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Re: <nettime> choose-your-own adventure: a brief history of nettime
Eric Kluitenberg on Wed, 4 Nov 2015 16:59:09 +0100 (CET)


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Re: <nettime> choose-your-own adventure: a brief history of nettime


   Dear nettimers,

   It feels a bit awkward to respond in this thread as the co-editor of
   the anthology this text is going to be part of, where I think the text
   is going to be a great contribution, a fascinating account of twenty
   years of <nettime> from a first-hand perspective. However, I am deeply
   intrigued by the remarks Brian made about a `third-order cybernetics'
   and his call to start figuring this new order out (a 'third age of
   net-critique' as he calls it). This is what I want to respond to here.

   The anthology we are putting together is part of a larger project,
   on-going under a mundane working title 'tactical media connections',
   with the aim of connecting different generations of activists, artists,
   theorists, discourses and practices between the classic era of tactical
   media and current practices and conditions, with the hope of developing
   a more informed perspective to move into the future. The project has
   been introduced on the list so will not dwell on this further.

   One of the things which is on my mind with this project is to raise the
   question: "What kind of interventions are required right now?",
   assuming that we are in the post-#occupy and post-prism era. For a
   variety of reasons we have seen that the various `occupy'
   quasi-movements (formations) have failed, unable to transform
   themselves into somehow coherent and potent political forces (in part
   because of their over-reliance on the play on affective registers),
   with the possible exception of Spain as also indicated in the thread
   started by Alex Foti ("What if we were all right but all wrong?"),
   which runs interestingly parallel to this one. And the post-prism
   condition need not really be explained - the confirmation of our worst
   nightmares about the extent of the electronic surveillance apparatus
   that dwarfs all sci-fi phantasies that may have preceded the Snowden
   Files disclosures.

   So, what does `intervention' mean in this context? Does it still make
   sense to think and talk about this at all? How could intervention be
   conceived of as somehow meaningful, viable, efficacious (able to
   produce desired results)?

   What strikes me, but comes as no real surprise, is the clear presence
   of the recent work that science and political philosopher Bruno Latour
   has been doing on what he calls "Facing Gaia", and what Brian refers to
   as `Earth-system' (see: [1]http://www.bruno-latour.fr/node/487 ). This
   comes as no surprise because Brian and I discussed this in private
   conversations, and also because his recent work with the Compass group
   in the Mid-West region (around Chicago) takes up the challenge of
   thinking through the meaning of this notion of `general ecology' - see:
   [2]http://midwestcompass.org/.

   The crucial point here, in my view, is the boundedness of these global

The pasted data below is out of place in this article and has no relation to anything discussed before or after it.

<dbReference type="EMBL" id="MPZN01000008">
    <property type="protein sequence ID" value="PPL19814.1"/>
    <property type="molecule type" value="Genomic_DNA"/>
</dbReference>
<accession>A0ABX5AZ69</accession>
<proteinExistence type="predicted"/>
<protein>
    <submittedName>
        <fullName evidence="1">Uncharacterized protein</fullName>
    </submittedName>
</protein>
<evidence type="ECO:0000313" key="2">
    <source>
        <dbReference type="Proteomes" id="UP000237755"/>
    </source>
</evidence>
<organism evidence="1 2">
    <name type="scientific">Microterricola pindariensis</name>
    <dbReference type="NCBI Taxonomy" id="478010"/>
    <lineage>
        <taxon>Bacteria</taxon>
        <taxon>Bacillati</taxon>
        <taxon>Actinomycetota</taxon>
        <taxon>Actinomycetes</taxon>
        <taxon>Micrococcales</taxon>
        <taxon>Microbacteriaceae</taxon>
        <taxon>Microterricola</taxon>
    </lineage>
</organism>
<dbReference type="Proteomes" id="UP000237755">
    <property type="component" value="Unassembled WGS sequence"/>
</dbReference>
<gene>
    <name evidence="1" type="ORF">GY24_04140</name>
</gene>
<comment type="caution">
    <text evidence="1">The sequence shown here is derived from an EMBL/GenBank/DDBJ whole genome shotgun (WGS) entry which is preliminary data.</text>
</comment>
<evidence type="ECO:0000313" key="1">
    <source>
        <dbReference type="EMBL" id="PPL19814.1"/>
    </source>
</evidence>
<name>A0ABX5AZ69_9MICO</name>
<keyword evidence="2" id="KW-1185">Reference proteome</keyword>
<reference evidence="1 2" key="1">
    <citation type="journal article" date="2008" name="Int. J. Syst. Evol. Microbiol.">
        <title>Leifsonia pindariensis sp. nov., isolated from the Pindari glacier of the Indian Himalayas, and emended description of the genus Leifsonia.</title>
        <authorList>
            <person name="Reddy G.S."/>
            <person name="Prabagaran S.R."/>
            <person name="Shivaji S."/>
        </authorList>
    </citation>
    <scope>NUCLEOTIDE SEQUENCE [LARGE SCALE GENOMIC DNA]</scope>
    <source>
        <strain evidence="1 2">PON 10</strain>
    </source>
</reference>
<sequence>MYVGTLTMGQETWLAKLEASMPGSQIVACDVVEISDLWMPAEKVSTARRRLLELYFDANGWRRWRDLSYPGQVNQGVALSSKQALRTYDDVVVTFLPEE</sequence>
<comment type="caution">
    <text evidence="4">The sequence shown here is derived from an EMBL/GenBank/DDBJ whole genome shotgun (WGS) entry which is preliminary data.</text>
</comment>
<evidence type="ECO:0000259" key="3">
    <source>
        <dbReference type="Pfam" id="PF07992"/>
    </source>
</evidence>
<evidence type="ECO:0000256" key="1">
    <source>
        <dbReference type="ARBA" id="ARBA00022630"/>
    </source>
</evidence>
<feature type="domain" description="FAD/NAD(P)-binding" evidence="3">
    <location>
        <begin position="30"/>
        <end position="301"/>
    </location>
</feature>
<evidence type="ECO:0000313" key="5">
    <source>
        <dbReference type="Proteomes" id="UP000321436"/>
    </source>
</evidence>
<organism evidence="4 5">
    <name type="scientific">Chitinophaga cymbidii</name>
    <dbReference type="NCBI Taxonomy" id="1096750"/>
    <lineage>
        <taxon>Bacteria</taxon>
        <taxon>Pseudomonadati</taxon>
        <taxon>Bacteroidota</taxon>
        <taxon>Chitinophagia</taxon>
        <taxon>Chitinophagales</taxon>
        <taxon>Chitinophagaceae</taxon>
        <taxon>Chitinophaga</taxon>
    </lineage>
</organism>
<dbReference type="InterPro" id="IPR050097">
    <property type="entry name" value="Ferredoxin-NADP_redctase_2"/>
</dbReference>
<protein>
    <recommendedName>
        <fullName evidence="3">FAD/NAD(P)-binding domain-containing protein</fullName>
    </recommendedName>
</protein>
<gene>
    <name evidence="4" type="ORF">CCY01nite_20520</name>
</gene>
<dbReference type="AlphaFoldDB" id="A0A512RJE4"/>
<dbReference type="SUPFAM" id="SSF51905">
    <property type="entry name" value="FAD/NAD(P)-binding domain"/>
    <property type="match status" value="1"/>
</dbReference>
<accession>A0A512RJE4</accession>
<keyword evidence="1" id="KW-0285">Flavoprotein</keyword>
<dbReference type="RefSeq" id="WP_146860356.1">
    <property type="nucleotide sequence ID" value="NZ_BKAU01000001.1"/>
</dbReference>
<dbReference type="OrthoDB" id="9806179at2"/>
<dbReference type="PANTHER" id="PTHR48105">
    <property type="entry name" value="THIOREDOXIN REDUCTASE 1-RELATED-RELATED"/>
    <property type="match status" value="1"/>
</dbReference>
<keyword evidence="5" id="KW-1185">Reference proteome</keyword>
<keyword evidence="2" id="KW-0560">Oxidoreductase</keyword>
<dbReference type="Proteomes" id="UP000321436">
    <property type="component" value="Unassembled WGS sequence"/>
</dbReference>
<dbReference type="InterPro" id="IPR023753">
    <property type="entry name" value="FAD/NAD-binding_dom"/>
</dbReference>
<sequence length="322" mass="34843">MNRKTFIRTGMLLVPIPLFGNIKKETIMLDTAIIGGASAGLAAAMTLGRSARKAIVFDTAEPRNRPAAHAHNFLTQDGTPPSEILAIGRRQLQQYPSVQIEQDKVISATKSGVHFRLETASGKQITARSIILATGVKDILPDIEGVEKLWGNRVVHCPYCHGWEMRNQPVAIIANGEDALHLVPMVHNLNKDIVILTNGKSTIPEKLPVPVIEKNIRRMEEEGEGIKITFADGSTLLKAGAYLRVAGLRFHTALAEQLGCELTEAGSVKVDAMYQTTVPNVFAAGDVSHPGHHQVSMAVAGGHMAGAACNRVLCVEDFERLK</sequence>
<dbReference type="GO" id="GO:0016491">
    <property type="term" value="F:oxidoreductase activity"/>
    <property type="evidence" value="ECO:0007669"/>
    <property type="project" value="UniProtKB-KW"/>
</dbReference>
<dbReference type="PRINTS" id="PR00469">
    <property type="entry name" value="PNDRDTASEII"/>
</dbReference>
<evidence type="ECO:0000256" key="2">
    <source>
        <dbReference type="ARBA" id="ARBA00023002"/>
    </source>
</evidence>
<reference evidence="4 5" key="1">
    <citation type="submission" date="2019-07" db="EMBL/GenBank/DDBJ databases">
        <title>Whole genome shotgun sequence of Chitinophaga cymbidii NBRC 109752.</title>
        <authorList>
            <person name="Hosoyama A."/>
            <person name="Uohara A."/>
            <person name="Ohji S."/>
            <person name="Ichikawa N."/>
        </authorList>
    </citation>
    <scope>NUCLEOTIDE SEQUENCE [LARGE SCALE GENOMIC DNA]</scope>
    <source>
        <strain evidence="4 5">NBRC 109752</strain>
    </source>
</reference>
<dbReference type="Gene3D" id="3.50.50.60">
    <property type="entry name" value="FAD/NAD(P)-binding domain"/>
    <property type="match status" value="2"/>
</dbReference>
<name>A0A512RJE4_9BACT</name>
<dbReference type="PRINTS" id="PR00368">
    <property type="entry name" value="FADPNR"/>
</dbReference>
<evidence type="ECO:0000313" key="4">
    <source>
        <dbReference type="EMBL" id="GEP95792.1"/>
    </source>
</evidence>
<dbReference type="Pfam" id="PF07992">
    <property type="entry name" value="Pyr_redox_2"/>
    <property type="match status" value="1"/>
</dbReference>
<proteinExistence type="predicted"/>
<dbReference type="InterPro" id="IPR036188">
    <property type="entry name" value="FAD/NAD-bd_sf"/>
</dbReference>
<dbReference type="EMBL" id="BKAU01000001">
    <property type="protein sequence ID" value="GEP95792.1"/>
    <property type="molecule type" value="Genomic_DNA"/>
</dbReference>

transformations Brian is referencing by our existence on Earth, the
   planet as a system of interdependent parts, and the finiteness of
   resources available to and within this system. As Latour also observes
   in one of his recent lectures, the prospect of the human species (or a
   future Ark of Noah carrying the biological diversity of the planet)
   embarking on an exodus into space to new `Earth-like' worlds has been
   emphatically referred to the realm of fiction by calculations of the
   amount of energy and resources required to ship even a tiny segment of
   the Earth's current population to the nearest inhabitable worlds, which
   makes the entire exercise an entirely laughable fiction. It equally
   reduces the chance of us ever being visited by some remote superior
   extraterrestrial civilisation (that can solve our problems) to zero. In
   short: We are Earth-bound.

   Philosopher and aesthetician Jean-Francois Lyotard once observed that
   the avant-garde arts share with the techno-sciences and advanced
   capitalism an `affinity with infinity': the infinite ability to see,
   the infinite ability to know, and the infinite ability to realise /
   make / produce. This dictum no longer holds true. We are coming up to
   final limits, material and ecological. They are drawing ever closer and
   given the rapid material developments in the so-called emerging
   economies with exponential speed. The horizon is no longer that of the
   infinity of the avant-gardes, techno-sciences, and advanced capitalism,
   but instead the finiteness of the Earth's material and ecological
   resources.

   This imposes clear limits on the scope and extension of third-order
   cybernetics and the new modes of global governance (or non-governance)
   that accompany this new order. Latour develops his thinking along a
   simple line: he considers these systems as being designed by someone,
   some groups, some agencies, and that to attune them with boundedness
   imposed by the Earth-system we need to re-design these systems. The
   discipline of `design' (in a broad sense) then takes center stage in
   the process of what he has described ever since his 2004 book 'Politics
   of Nature' as `the progressive composition of the good common world'.
   This book is interesting here because it was written in response to the
   stagnation of green politics in Europe and elsewhere, so with the book
   he also put the question on the table; what kind of intervention is
   required now? -  in his case in response to a perceived crisis of green
   politics.

   `Design' for Latour is crucial because it introduces among other
   things, an attention to detail. When dealing with largest possible
   systems, and especially when facing the largest of them all, the